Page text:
Advanced trauma life support by the American College of Surgeons separates hemorrhagic shock into four categories. Assessing circulation occurs after breathing. If internal bleeding is suspected, a patient’s circulatory system is assessed through palpation of pulses and doppler ultrasonography, it is important to examine the patient for visible signs that may suggest internal bleeding: a wound bruising blood collection abnormal skin sensation signs of compartment syndromeIt is important to look for the source of the internal bleeding. If internal bleeding is suspected after trauma, a FAST exam may be performed to look for bleeding in the abdomen. If the patient has stable vital signs, they may undergo diagnostic imaging such as a CT scan. If the patient has unstable vital signs, they may not undergo diagnostic imaging and instead may receive immediate medical or surgical treatment. Management of internal bleeding depends on the severity of the bleed. Internal bleeding is a medical emergency and should be treated by medical professionals.
If a patient has low blood pressure, intravenous fluids can be used until they can receive a blood transfusion. In order to replace blood loss and with large amounts of IV fluids or blood, patients may need a central venous catheter. Patients with severe bleeding need to receive large quantities of replacement blood via a blood transfusion; as soon as the clinician recognizes that the patient may have a severe, continuing hemorrhage requiring more than 4 units in 1 hour or 10 units in 6 hours, they should initiate a massive transfusion protocol. The massive transfusion protocol replaces red blood cells and platelets in varying ratios based on the cause of the bleeding, it is important to stop bleeding after identifying the cause of internal bleeding. Studies have shown that taking longer to achieve hemostasis in patients with traumatic causes and non-traumatic causes is associated with an increased death rate.. Un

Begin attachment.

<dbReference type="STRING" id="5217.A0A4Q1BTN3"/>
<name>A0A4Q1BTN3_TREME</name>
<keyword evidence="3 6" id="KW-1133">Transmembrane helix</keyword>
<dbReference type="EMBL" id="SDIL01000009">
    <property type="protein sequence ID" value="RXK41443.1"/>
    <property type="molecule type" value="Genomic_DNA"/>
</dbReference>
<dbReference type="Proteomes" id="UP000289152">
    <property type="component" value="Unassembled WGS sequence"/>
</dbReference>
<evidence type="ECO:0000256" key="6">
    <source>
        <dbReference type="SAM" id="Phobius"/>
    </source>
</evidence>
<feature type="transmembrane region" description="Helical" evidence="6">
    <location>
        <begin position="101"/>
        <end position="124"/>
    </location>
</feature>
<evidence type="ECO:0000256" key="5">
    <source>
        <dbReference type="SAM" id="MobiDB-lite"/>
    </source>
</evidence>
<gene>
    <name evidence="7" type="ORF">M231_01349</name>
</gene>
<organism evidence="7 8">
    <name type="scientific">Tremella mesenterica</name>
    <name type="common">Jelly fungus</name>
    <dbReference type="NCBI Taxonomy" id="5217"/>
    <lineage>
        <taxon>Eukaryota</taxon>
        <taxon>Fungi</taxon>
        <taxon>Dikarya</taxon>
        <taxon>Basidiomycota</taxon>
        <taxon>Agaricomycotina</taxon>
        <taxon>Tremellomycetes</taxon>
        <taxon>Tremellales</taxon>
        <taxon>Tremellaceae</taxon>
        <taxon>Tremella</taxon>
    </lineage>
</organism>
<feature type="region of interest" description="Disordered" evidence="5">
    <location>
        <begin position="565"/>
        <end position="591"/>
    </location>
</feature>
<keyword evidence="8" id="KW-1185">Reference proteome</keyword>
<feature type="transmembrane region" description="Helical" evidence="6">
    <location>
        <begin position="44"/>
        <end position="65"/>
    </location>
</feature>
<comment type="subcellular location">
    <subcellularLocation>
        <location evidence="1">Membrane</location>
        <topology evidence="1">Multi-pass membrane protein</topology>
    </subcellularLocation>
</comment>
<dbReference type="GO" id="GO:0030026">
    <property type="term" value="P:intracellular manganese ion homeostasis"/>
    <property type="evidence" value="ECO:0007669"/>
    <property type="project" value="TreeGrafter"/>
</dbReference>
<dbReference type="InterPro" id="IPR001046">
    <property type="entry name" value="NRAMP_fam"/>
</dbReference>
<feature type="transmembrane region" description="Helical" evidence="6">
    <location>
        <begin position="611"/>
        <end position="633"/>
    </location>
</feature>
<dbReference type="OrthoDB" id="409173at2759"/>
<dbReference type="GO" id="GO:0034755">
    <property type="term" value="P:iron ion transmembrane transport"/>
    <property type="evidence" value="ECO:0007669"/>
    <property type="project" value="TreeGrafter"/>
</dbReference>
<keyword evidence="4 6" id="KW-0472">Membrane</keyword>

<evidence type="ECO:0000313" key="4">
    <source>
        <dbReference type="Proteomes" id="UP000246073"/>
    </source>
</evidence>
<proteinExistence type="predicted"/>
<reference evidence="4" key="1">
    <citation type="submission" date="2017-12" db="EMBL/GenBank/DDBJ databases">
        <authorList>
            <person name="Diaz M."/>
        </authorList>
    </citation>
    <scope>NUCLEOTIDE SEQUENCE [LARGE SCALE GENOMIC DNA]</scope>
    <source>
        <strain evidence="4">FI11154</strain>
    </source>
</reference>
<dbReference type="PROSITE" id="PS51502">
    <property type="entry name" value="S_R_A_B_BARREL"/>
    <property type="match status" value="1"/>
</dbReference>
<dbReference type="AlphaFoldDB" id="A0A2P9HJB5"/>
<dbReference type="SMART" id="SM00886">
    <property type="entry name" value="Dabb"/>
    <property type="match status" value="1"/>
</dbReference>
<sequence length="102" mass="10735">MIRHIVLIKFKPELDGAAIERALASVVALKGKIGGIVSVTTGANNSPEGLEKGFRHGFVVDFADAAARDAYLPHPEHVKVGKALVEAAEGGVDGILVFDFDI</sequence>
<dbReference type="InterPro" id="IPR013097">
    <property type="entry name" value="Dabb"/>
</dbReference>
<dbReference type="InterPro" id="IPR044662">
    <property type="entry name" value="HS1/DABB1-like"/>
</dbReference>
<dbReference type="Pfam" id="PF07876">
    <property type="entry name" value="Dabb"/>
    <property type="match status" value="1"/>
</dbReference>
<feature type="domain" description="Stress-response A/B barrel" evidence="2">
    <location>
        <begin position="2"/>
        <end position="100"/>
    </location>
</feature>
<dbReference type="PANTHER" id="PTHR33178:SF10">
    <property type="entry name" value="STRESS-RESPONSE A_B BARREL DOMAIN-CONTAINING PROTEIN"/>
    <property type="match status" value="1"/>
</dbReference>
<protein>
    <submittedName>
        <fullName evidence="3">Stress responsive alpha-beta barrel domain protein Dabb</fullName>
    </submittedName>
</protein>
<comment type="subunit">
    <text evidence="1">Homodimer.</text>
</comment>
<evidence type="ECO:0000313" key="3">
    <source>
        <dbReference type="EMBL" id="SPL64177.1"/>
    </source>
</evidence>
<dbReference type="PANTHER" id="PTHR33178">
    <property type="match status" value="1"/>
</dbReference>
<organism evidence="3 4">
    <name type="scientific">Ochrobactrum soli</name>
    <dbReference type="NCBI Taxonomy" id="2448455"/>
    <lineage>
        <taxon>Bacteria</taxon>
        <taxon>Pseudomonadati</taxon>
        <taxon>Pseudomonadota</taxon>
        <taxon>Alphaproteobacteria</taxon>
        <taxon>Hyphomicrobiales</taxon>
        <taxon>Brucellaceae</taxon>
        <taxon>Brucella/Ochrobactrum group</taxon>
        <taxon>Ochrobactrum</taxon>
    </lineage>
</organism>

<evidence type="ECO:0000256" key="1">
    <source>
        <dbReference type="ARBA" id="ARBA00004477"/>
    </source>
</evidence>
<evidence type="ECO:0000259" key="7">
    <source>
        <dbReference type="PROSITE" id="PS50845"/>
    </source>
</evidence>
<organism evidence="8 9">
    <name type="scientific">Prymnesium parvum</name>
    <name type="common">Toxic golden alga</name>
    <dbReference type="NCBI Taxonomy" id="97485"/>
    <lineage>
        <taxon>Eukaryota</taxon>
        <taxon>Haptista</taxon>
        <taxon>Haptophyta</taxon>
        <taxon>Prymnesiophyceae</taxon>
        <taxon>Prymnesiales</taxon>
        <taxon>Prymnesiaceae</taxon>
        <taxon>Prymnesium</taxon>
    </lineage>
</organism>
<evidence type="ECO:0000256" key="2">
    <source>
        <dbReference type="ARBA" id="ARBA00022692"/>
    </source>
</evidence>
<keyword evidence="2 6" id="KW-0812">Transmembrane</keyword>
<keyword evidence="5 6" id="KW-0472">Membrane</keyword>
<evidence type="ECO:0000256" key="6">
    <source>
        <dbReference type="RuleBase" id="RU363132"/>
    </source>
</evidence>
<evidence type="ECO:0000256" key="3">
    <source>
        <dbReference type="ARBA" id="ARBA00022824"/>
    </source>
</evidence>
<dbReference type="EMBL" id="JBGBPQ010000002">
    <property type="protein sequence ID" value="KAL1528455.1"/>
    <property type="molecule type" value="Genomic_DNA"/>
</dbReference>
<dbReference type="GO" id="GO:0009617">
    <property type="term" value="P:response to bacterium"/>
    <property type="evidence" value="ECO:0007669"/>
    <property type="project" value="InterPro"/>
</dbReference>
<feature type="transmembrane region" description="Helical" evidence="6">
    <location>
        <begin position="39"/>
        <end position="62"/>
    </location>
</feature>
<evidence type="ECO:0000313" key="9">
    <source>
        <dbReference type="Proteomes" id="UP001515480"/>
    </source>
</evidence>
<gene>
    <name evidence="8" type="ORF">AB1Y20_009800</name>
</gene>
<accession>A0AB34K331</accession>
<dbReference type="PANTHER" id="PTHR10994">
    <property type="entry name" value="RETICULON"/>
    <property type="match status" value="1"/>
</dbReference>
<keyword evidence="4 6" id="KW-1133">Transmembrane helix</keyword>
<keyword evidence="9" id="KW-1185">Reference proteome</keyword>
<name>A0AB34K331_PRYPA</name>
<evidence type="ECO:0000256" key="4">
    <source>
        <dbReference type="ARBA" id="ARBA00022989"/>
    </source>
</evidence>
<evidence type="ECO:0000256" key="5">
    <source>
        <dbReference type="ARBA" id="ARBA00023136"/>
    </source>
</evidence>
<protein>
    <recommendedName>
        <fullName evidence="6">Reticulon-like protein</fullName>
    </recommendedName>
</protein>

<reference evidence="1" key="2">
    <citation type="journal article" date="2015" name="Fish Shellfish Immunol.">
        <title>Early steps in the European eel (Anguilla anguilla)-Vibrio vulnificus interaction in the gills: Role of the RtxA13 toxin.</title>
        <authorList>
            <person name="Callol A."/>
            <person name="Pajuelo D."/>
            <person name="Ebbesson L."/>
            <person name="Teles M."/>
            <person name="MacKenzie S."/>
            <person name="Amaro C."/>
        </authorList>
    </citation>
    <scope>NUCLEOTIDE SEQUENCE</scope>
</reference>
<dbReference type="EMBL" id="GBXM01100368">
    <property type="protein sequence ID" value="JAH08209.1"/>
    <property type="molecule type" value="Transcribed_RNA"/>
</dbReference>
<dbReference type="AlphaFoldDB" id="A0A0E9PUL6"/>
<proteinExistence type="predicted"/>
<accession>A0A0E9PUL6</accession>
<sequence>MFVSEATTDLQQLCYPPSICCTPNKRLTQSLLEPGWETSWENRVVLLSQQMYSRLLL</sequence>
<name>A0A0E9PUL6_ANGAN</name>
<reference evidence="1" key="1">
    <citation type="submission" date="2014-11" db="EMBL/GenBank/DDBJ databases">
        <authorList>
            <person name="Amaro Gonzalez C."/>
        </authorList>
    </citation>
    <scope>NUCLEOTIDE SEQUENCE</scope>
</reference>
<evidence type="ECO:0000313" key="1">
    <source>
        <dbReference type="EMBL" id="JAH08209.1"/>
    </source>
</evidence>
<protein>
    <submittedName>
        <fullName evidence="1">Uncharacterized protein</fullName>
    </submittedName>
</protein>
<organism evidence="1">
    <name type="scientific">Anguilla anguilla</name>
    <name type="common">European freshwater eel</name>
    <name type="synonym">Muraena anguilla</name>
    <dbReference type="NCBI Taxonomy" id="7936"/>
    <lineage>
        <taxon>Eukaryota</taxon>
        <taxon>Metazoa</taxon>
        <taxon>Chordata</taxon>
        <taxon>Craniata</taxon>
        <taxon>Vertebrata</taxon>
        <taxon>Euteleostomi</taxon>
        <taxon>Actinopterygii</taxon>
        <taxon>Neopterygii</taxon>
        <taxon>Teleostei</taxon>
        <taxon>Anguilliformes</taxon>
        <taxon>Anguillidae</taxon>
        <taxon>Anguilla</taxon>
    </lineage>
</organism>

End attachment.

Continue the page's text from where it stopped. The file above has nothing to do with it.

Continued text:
OCLC Online Computer Library Center, Incorporated d/b/a OCLC is an American nonprofit cooperative organization "dedicated to the public purposes of furthering access to the world's information and reducing information costs". It was founded in 1967 as the Ohio College Library Center. OCLC and its member libraries cooperatively produce and maintain WorldCat, the largest online public access catalog in the world. OCLC is funded by the fees that libraries have to pay for its services. OCLC maintains the Dewey Decimal Classification system. OCLC began in 1967, as the Ohio College Library Center, through a collaboration of university presidents, vice presidents, library directors who wanted to create a cooperative computerized network for libraries in the state of Ohio; the group first met on July 5, 1967 on the campus of the Ohio State University to sign the articles of incorporation for the nonprofit organization, hired Frederick G. Kilgour, a former Yale University medical school librarian, to design the shared cataloging system.
Kilgour wished to merge the latest information storage and retrieval system of the time, the computer, with the oldest, the library. The plan was to merge the catalogs of Ohio libraries electronically through a computer network and database to streamline operations, control costs, increase efficiency in library management, bringing libraries together to cooperatively keep track of the world's information in order to best serve researchers and scholars; the first library to do online cataloging through OCLC was the Alden Library at Ohio University on August 26, 1971. This was the first online cataloging by any library worldwide. Membership in OCLC is based on use of services and contribution of data. Between 1967 and 1977, OCLC membership was limited to institutions in Ohio, but in 1978, a new governance structure was established that allowed institutions from other states to join. In 2002, the governance structure was again modified to accommodate participation from outside the United States.